San Diego Junior Lifeguard Foundation
By the numbers, Corey McClelland is a third-generation San Diegan who worked as a city lifeguard for 16 years and made more than 1,000 rescues. His professional lifeguarding days are done, but not his devotion to water safety.
“My passion is for using my talents to save lives,” McClelland said. “Now I am saving lives by raising money for drowning prevention.”
McClellan is president and CEO of the San Diego Junior Lifeguard Foundation, which is devoted to water safety.
“Our mission is simple,” he said. “We do everything we can to prevent drowning and save lives.”
According to the Centers for Disease Control and Prevention, an average of two children 14 years and younger die each day from drowning. The statistics suggest that African-American children are at the highest of drowning, especially in swimming pools.
“The San Diego Junior Lifeguard Foundation believes drowning is preventable,” McClelland said.
The foundation focuses on poor children, including those who live within miles of the beach but have never been to the ocean.
In addition to training 1,400 junior lifeguards each summer, the foundation’s Waterproofing San Diego program reached more 15,000 people in 2014 though free aquatic safety lectures, free swim lessons and a day at the beach for under-served youth.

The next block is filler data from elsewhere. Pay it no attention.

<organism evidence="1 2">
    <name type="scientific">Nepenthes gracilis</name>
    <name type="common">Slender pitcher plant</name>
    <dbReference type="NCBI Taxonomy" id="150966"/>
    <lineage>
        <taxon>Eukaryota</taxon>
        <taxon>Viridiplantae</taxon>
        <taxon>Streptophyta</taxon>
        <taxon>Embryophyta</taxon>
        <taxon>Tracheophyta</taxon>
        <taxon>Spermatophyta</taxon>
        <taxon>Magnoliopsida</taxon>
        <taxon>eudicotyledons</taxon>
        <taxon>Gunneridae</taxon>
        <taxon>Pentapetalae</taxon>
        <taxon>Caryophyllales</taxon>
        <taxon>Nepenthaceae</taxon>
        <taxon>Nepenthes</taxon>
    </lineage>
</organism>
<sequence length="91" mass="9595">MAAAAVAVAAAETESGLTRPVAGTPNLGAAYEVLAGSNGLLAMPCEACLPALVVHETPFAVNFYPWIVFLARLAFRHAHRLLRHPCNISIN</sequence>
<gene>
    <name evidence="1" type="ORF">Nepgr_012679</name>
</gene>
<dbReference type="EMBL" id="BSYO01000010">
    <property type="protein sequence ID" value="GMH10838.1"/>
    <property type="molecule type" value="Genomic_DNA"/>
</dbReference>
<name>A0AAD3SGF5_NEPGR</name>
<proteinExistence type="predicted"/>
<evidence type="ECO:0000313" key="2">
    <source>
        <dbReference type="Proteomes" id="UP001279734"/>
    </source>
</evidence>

“Over the last three years, we have provided free swim lessons to the Monarch School for the homeless and countless other under-served youth,” McClellan said. “Our goal is to provide swim lessons to every third, fourth and fifth grader in San Diego city schools.”
McClellan founded the foundation in 2009 to prevent the city’s financial problems from eliminating the junior lifeguard program. Since then, annual donations have jumped from $30,000 to almost $150,000 in 2014. An Ocean Beach Pier Jump fundraiser event in 2014 featured Mayor Kevin Faulconer, Police Chief Shelley Zimmerman, and current and former City Council members.
Meanwhile, the foundation has debuted new programs including an ocean science education program, a festival, a swim-run event, and a program for 7- and 8-year-old kids.
In addition, the foundation is kicking off its new Waterproofing America program with a 24-hour swim-relay fundraiser in which teams of six or 12 people will swim around the clock 24 hours raising money to prevent drowning. The inaugural Swim 24Challenge was held at UC San Diego and raised more than $64,000.
Parents of children who have taken part in the programs “know what an amazing skill set your kids will have for the rest of their lives,” McClelland said. “They’ll know how to be safe in our ocean and gain the self-confidence that the overall program instills.”
To support the San Diego Junior Lifeguard Foundation, consider giving money to its aquatic safety and education programs. Visit sdjgfoundation.org to make a donation.
If you’re a swimmer, get a relay team together and join the foundation for the next Swim 24Challenge. The last challenge, in August 2014, brought together more than 200 swimmers who each raised $100 to teach a an underserved child to swim. To learn details about the next Swim 24Challenge, visit swim24.org.